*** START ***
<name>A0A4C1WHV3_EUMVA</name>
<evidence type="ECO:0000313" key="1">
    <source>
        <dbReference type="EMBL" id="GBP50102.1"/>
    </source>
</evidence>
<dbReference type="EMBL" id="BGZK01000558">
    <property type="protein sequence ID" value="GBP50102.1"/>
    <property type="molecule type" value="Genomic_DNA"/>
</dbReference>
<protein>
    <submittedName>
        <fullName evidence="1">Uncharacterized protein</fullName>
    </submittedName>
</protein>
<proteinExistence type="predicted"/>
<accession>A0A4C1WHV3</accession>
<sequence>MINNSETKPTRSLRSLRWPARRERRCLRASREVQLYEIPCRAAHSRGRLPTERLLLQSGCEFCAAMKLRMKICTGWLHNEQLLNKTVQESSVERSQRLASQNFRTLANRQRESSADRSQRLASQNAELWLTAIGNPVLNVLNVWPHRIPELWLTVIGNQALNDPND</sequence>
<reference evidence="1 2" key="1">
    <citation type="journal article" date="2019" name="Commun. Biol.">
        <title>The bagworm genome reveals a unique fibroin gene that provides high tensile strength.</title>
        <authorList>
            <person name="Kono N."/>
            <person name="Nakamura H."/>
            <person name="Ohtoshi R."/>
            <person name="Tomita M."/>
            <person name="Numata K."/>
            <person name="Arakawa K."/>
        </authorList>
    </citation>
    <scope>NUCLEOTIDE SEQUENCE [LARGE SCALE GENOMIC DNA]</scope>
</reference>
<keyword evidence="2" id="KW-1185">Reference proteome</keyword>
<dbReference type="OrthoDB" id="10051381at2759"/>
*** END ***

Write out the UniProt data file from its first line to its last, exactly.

<name>A0A4C1WHV3_EUMVA</name>
<evidence type="ECO:0000313" key="1">
    <source>
        <dbReference type="EMBL" id="GBP50102.1"/>
    </source>
</evidence>
<dbReference type="EMBL" id="BGZK01000558">
    <property type="protein sequence ID" value="GBP50102.1"/>
    <property type="molecule type" value="Genomic_DNA"/>
</dbReference>
<protein>
    <submittedName>
        <fullName evidence="1">Uncharacterized protein</fullName>
    </submittedName>
</protein>
<proteinExistence type="predicted"/>
<accession>A0A4C1WHV3</accession>
<sequence>MINNSETKPTRSLRSLRWPARRERRCLRASREVQLYEIPCRAAHSRGRLPTERLLLQSGCEFCAAMKLRMKICTGWLHNEQLLNKTVQESSVERSQRLASQNFRTLANRQRESSADRSQRLASQNAELWLTAIGNPVLNVLNVWPHRIPELWLTVIGNQALNDPND</sequence>
<reference evidence="1 2" key="1">
    <citation type="journal article" date="2019" name="Commun. Biol.">
        <title>The bagworm genome reveals a unique fibroin gene that provides high tensile strength.</title>
        <authorList>
            <person name="Kono N."/>
            <person name="Nakamura H."/>
            <person name="Ohtoshi R."/>
            <person name="Tomita M."/>
            <person name="Numata K."/>
            <person name="Arakawa K."/>
        </authorList>
    </citation>
    <scope>NUCLEOTIDE SEQUENCE [LARGE SCALE GENOMIC DNA]</scope>
</reference>
<keyword evidence="2" id="KW-1185">Reference proteome</keyword>
<dbReference type="OrthoDB" id="10051381at2759"/>